Scientist raises concerns about impact on child development, saying toymakers’ themes are increasingly based on conflict
The number of happy faces on Lego toy mini-figures is decreasing and the number of angry faces is increasing, a robot expert at the University of Canterbury in New Zealand has discovered
Dr Christoph Bartneck – who studied all 6,000 Lego mini-figures – said his findings could give rise to concern about he frowning faces’ impact on child development and the manufacturer appeared to be moving towards more conflict-based themes in its toys.
“It is important to study how to create appropriate expressions and how these expressions are perceived by the users. Children’s toys and how they are perceived can have a significant impact on children,” Dr Bartneck says.
“We cannot help but wonder how the move from only positive faces to an increasing number of negative faces impacts on how children play.
Bartneck said the study considered the distribution of faces across emotional categories in the context of the Lego themes. Most mini-figures were released in sets that belong to a certain theme, such as Pirates or Harry Potter.
“It is our impression that the themes have been increasingly based on conflicts. Often a good force is struggling with a bad one,” he said.
“The number of new faces that the Lego company introduces every year is increasing steadily. Lego started producing a greater variety of faces in the 1990s. Happiness and anger seem to be the most frequent emotional expressions.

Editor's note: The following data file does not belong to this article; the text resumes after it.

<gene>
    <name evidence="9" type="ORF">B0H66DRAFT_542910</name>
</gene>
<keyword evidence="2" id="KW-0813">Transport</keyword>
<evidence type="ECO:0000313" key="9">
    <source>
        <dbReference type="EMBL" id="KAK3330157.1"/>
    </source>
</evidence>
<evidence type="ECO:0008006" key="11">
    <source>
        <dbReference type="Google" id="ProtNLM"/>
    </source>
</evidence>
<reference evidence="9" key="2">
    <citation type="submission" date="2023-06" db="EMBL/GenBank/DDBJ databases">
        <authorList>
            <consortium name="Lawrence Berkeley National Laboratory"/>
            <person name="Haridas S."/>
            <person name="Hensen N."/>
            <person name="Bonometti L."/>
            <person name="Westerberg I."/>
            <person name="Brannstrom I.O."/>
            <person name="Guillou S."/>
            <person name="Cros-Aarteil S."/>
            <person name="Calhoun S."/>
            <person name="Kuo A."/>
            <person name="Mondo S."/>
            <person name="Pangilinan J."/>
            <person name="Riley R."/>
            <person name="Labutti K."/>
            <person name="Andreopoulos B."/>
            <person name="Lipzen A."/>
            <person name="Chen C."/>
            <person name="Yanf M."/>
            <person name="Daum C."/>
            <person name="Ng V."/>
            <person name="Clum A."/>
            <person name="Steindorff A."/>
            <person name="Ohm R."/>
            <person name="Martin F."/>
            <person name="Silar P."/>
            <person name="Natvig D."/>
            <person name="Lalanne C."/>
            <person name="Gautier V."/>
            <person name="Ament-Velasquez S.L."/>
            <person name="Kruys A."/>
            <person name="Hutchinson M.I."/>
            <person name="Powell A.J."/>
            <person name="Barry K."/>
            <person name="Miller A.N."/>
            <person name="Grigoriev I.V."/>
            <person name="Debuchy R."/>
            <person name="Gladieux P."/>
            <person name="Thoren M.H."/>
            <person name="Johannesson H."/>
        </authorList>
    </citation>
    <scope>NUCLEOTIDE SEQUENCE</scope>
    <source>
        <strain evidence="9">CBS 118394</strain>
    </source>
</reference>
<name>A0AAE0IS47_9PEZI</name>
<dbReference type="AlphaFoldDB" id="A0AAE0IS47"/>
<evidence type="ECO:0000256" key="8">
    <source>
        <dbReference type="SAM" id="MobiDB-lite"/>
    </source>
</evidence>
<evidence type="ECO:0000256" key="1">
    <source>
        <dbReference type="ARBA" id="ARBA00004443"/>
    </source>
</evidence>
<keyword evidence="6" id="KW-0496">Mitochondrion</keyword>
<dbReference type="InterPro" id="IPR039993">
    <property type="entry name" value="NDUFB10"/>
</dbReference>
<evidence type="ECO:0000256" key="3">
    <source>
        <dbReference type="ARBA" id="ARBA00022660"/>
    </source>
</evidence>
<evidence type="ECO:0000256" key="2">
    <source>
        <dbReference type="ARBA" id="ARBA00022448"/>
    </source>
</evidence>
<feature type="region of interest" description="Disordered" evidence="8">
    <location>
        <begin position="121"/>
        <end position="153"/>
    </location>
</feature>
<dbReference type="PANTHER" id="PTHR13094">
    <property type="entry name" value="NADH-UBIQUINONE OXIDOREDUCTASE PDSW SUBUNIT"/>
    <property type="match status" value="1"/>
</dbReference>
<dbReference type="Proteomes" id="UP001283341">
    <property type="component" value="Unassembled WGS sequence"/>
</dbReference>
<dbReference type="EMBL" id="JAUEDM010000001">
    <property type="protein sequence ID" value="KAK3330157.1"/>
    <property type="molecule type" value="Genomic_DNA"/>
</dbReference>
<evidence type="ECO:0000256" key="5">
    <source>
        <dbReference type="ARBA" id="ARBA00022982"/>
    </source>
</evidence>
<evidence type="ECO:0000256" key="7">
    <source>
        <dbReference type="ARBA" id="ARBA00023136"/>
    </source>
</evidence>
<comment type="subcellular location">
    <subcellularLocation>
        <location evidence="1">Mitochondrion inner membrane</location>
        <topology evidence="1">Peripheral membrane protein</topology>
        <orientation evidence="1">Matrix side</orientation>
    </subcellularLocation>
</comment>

“But the facial expressions are not directly matched to good and evil. Even the good characters suffer in their struggle and the villains can have a smug expression. In any case, the variety of faces has increased considerably.”
Bartneck said the upshot was that children growing up with Lego today would remember not only smileys but also anger and fear in the mini-figures’ faces. Designers of toy faces should take great care to design the expressions and to test their effect since toys played an important role in the development of children, he said.
“The example of the mini-figures show that to appeal to users it is necessary to offer a wide range of emotional expressions for today’s users. Instead of focusing on realistic expressions, it may be worthwhile to increase the variability of expressions. A comic style expression is sufficient to convey a full spectrum of emotions and intensities.”
Bartneck will present the paper on his findings [PDF] at the First International Conference on Human-Agent Interaction in Sapporo, Japan, starting on 7 August.
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